If you’re a manager, maintenance technician, or lubrication technician, then you must understand what root cause failure analysis (RCFA) is and how it can help your team achieve better outcomes. RCFA is a problem-solving approach that helps identify and fix the root cause of failures instead of just addressing the symptoms. RCFA is often used in businesses, manufacturing, and engineering contexts, where it can be used to improve process stability and reliability. The goal of RCFA is to find and correct the underlying causes of failures so that they cannot reoccur. This can be a complex process, but by using the proper tools and techniques, you can successfully identify and address the root causes of your problems. By using RCFA, your team can prevent recurring failures and improve overall equipment reliability.
What is Root Cause Failure Analysis?
Root Cause Failure Analysis (RCFA) is the process of identifying the root cause(s) of a given failure to determine what corrective action(s) must be taken to mitigate or lessen the likelihood that the issue will repeat due to the same root cause(s). Anything from a product or procedure to a service could be the root cause of the failure. Understanding the distinctions between symptoms and causes is crucial before beginning RCFA. To truly solve your problem, you must identify and address the actual root cause of failure rather than just its symptom. Let’s define these two phrases:
- Symptom – Indication, consequence, or manifestation of a problem or failure.
- Root cause – The deeper reason behind a problem or failure.
Root Cause Failure Analysis (RCFA) vs. Root Cause Analysis (RCA)
RCFA focuses on finding the root cause of the failure, whereas RCA identifies the contributing factors. In both processes, you collect and analyze data to determine the root cause, as well as make a plan for corrective action. Due to its heavy reliance on data during the collection phase, RCFA typically involves fewer steps than RCA. In this case, it is typically not necessary to perform any additional testing to validate your results. Additionally, RCFA is less resource-intensive than RCA since it does not need to recreate the failure conditions.
The Benefits of RCFA
Reduce Rework and Production Losses
When your product or process fails, it’s likely to result in non-conformances, requiring rework or scrap. Identifying, understanding, and resolving the root cause of failure minimizes non-conformance occurrences.
Reworking or scrapping an item, as well as stopping the production line, incurs a cost that negatively affects your financial performance. You are less likely to face a significant financial impact if you carry out RCFA correctly and diligently.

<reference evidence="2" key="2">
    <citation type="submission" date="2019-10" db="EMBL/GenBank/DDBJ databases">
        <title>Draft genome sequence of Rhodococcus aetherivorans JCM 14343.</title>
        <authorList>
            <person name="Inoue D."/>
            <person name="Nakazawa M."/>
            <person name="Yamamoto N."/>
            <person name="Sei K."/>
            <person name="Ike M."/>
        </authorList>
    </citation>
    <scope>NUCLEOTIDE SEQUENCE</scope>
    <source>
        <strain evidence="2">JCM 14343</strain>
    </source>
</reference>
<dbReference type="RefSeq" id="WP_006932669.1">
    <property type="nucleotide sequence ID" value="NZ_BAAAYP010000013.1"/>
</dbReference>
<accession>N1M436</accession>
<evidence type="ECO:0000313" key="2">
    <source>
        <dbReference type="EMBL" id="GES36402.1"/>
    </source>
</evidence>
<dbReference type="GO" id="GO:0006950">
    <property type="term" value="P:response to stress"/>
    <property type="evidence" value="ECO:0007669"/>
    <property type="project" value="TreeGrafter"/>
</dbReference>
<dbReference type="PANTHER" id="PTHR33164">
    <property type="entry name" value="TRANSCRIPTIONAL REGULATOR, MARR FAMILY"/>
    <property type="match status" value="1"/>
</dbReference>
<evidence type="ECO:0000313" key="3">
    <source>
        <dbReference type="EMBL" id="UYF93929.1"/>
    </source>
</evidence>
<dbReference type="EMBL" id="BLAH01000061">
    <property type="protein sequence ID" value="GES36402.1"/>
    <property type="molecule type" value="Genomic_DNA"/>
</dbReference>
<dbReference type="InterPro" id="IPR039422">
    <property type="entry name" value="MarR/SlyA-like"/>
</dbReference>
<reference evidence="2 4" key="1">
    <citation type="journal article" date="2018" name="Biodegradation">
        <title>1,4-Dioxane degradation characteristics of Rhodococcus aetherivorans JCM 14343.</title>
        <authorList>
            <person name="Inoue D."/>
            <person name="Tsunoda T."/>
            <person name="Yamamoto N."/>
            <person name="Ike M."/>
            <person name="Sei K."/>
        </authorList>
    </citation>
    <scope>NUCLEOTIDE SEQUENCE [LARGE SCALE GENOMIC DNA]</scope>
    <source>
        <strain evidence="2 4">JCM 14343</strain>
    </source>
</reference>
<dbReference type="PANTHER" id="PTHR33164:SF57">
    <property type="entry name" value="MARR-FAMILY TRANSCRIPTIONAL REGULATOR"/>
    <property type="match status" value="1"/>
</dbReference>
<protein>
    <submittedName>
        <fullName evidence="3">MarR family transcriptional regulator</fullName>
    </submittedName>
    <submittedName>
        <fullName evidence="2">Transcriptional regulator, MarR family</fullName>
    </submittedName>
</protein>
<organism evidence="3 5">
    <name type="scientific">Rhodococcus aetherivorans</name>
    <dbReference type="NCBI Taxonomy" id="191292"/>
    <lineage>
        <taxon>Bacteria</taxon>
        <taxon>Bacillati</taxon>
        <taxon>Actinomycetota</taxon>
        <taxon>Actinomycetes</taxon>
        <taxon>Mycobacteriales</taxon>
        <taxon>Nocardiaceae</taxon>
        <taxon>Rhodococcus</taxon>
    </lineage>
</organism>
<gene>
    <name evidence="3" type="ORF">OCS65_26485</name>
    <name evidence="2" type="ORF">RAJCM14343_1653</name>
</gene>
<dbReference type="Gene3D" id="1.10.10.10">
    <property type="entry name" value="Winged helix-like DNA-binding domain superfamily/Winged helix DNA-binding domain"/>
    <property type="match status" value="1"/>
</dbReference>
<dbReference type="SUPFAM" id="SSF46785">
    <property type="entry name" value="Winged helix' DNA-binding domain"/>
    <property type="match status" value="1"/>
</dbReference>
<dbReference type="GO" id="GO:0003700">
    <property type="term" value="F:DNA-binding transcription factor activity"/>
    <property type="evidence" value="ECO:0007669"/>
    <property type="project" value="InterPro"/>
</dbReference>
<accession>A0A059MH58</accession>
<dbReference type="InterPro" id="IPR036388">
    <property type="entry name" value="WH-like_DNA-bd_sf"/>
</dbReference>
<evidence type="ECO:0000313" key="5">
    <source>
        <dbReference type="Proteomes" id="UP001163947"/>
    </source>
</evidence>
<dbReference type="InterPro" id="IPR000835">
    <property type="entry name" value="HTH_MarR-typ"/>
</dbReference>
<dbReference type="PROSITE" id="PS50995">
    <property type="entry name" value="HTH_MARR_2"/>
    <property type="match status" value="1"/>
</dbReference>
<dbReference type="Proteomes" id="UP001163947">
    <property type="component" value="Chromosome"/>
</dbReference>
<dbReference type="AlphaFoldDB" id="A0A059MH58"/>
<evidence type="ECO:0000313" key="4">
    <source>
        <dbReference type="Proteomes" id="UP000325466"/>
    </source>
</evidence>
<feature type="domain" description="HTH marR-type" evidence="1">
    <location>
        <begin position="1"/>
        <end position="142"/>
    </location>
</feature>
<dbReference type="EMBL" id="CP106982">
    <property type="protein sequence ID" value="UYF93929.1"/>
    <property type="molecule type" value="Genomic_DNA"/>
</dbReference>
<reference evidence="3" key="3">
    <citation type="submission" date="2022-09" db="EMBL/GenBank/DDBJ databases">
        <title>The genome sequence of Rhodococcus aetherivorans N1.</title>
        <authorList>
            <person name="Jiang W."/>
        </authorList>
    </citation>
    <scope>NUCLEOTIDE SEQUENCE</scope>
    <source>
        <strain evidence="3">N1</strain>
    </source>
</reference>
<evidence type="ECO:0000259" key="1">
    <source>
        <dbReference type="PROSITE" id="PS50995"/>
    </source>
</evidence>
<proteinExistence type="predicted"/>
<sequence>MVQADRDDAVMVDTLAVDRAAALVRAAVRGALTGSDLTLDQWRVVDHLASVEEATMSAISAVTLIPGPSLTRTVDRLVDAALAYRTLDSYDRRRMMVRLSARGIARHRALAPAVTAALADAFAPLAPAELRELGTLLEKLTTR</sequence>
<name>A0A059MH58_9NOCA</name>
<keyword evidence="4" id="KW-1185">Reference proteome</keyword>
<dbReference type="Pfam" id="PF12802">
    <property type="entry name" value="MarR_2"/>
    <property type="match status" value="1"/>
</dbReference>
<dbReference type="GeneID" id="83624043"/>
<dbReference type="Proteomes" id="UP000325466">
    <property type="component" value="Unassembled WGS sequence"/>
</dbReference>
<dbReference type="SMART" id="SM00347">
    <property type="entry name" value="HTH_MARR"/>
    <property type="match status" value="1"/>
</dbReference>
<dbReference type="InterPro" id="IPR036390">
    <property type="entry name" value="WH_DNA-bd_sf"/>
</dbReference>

Increase Customer Satisfaction and Business Reputation
Failures do happen, and sometimes they occur when your product or service is in front of your customer. To rebuild customer confidence, you must get to the root cause of the failure, and implement the appropriate corrective measures.
When to Use Root Cause Failure Analysis
RCFA is often referred to as reactive since it is frequently conducted following a critical failure. However, RCFA can be a proactive method for preventing future failures when used effectively. An initial RCFA cause map can be useful during equipment rebuilding or disassembly following a malfunction. RCFA data collection can be crucial during this phase. In addition, it can provide insight into what caused the initial failure, enabling corrective action before rebuilding to avoid future problems.
The RCFA Process
Root cause failure analysis typically consists of three phases: collection, analysis, and solution.
Phase 1: Collection
Data is vital to investigate the failure and identify the problem. Defining the problem should be brief and easy to understand. Often, insufficient resolutions result from overly complex or solution-biased problem statements. In most cases, you can gather a fair amount of data in the form of failed components, reports, or staff testimony.
Phase 2: Analysis
Analysis focuses on the failure cause and effect chain that ultimately leads to root cause identification. The cause-and-effect methodology and a “fishbone” diagram are perfect for more complex systems. These two methods help with the integration of cross-functional impacts and understanding the failure from an overall perspective.
Phase 3: Solution
It’s now time to come up with a solution. Your goal is to break the cause-and-effect chain uncovered in the analysis phase. Therefore, the potential to break the causal chain increases as the chain becomes more developed. Solutions typically consist of both corrective and preventive measures, along with steps to evaluate their effectiveness.
Don’t Underestimate the Power of Root Cause Failure Analysis
It’s tempting and far easier to treat symptoms than it is to identify the root cause of a failure. Treating the symptom means you get back to work faster, but it puts you in a vicious cycle of constant repair leading to a catastrophic failure. While it requires some work, root cause failure analysis is a tried-and-true method to break that cycle. But, don’t undervalue the time and resources needed either. In RCFA, a lack of dedicated resources is frequently the reason you don’t get to the real root or your corrective action isn’t effective. Alternatively, don’t overlook the improved profitability that results from addressing the root causes you identify, though, when considering the cost of RCFA. Failure is inevitable, and when it happens, RCFA is the crucial process to minimize and prevent it from happening again.